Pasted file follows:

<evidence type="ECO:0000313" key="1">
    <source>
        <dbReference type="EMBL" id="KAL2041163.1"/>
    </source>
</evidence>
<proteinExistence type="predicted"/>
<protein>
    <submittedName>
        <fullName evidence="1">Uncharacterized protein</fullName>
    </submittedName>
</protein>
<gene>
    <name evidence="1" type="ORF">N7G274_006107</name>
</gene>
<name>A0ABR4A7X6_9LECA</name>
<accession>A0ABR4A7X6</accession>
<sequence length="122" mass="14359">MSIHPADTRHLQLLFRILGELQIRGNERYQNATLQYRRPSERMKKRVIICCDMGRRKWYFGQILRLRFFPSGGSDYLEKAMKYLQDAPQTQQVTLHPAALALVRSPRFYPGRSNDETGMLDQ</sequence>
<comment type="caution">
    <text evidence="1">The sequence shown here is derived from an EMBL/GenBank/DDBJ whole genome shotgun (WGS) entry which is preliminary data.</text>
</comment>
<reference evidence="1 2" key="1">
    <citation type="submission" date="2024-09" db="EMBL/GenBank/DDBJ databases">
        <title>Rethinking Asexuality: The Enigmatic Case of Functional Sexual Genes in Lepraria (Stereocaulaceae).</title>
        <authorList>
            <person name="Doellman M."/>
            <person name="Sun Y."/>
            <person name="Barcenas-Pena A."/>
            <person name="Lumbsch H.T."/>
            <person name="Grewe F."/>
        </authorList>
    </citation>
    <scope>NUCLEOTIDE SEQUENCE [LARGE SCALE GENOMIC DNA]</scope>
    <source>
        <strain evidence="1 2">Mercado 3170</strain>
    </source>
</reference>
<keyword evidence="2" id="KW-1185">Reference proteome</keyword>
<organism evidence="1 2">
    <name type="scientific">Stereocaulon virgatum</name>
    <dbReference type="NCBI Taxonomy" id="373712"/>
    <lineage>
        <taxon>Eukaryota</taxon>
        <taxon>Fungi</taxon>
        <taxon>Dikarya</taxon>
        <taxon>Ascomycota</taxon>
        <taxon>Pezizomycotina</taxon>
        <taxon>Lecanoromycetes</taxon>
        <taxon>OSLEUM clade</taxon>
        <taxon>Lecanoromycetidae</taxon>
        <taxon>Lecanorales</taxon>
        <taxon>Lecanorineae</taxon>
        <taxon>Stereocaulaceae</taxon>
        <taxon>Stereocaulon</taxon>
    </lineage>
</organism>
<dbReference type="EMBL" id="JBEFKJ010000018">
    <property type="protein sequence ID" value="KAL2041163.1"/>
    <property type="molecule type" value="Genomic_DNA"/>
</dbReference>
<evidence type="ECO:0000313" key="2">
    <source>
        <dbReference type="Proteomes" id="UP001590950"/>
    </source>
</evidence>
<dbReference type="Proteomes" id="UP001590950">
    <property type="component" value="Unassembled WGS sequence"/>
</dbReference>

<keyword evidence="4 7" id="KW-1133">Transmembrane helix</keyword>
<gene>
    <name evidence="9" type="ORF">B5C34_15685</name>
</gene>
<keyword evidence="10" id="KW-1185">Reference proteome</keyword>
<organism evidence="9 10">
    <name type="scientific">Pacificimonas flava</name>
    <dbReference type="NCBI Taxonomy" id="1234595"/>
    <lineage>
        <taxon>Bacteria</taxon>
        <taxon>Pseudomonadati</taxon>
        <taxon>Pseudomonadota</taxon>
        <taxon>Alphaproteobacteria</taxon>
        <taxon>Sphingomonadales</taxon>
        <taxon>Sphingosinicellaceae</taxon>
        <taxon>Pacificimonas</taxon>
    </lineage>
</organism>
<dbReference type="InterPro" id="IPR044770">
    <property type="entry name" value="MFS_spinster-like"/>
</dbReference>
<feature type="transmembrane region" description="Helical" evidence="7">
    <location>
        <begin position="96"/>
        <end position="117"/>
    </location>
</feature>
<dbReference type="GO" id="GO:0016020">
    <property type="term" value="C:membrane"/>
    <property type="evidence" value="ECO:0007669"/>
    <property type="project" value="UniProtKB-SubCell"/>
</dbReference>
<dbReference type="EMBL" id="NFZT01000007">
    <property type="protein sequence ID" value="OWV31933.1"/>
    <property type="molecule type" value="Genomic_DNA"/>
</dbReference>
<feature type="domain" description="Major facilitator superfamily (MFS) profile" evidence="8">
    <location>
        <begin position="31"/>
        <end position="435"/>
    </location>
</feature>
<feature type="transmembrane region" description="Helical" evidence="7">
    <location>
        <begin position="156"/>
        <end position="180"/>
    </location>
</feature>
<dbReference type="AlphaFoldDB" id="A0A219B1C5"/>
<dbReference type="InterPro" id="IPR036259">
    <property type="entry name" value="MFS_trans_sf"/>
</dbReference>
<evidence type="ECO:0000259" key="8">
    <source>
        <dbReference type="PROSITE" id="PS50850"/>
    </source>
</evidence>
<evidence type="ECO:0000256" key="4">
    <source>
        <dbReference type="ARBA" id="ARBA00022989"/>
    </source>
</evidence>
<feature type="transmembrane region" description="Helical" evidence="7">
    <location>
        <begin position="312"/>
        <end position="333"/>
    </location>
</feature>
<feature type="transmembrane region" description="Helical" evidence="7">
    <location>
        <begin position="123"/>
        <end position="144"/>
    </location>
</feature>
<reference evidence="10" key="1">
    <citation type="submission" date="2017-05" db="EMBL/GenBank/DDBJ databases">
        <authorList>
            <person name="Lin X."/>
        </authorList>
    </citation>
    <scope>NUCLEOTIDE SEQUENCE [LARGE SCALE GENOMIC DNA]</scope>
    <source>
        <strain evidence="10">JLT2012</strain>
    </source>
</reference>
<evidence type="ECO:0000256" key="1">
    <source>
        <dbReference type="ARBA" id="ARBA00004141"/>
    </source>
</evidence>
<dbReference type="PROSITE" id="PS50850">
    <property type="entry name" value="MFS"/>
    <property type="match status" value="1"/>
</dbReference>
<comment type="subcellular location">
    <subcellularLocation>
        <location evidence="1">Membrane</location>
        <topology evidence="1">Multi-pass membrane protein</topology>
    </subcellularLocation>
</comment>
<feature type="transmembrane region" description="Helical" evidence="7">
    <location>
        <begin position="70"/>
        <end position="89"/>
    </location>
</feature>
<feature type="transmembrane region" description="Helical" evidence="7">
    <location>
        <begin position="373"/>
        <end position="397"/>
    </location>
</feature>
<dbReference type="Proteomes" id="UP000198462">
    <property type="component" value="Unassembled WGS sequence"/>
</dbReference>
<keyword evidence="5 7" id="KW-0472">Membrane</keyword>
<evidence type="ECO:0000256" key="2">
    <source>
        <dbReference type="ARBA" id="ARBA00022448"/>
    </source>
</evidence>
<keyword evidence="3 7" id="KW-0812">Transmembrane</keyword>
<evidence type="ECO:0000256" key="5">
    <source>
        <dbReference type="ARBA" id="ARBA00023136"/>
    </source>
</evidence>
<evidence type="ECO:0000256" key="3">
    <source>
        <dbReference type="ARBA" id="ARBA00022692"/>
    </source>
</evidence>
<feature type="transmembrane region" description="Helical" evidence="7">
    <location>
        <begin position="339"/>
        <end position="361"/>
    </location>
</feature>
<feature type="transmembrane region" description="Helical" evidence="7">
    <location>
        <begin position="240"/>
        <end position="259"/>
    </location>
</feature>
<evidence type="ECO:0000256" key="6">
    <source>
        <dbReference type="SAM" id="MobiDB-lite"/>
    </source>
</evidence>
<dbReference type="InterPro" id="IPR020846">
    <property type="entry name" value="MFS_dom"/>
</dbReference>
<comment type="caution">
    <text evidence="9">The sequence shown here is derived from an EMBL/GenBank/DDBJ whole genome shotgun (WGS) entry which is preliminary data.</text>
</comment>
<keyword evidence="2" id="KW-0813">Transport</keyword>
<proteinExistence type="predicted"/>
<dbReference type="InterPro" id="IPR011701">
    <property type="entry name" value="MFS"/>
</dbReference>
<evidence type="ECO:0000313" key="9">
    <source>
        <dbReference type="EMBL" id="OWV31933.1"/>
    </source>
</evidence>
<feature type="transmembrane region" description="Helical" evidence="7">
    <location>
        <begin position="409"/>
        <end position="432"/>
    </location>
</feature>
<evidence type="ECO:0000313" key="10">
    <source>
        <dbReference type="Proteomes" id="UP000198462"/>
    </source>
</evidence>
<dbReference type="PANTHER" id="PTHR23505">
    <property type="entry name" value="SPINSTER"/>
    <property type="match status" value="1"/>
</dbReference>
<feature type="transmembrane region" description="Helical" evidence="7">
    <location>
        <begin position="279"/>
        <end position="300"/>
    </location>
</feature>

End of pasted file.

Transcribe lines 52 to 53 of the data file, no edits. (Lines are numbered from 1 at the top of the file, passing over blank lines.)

        <taxon>Stereocaulaceae</taxon>
        <taxon>Stereocaulon</taxon>